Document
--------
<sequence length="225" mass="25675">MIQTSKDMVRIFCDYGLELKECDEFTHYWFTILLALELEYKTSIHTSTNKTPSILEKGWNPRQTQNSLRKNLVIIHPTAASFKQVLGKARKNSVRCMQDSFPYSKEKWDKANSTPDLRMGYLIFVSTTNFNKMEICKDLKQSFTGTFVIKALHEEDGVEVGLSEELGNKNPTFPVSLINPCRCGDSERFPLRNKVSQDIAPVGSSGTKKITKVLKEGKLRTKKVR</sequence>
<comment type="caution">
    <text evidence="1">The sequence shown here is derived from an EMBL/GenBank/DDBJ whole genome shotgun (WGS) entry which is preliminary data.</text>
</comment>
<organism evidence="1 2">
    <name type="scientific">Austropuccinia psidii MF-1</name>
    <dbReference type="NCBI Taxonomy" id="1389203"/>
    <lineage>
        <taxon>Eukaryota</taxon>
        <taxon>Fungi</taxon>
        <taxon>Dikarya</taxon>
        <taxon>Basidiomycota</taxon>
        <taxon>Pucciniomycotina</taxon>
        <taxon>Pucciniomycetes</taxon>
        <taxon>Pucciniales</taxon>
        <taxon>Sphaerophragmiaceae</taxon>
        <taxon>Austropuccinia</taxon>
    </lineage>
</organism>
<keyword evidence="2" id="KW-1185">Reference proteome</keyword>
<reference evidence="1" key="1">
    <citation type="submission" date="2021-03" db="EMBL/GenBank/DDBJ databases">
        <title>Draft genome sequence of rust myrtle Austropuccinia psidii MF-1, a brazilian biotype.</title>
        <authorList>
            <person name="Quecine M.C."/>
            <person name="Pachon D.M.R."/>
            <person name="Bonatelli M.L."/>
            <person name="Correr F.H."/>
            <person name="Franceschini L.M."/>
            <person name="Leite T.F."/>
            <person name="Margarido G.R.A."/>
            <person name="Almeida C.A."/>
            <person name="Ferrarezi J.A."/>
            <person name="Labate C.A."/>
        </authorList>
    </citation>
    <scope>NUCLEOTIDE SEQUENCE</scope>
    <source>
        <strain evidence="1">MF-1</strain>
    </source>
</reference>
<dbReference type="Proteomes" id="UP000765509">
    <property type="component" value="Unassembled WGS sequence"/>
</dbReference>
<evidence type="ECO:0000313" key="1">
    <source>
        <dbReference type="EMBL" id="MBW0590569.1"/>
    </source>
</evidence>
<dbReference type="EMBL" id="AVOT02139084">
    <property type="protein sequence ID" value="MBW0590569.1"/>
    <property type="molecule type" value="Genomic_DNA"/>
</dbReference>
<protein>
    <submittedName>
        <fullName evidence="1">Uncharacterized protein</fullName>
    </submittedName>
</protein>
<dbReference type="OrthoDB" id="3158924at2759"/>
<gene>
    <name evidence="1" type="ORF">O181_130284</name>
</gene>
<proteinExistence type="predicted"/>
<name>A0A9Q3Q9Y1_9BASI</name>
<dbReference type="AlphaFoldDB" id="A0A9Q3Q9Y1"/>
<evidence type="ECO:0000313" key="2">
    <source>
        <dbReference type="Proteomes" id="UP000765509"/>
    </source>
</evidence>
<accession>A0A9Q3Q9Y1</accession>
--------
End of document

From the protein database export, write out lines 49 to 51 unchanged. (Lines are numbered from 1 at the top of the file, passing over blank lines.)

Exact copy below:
</evidence>
<dbReference type="EMBL" id="AVOT02139084">
    <property type="protein sequence ID" value="MBW0590569.1"/>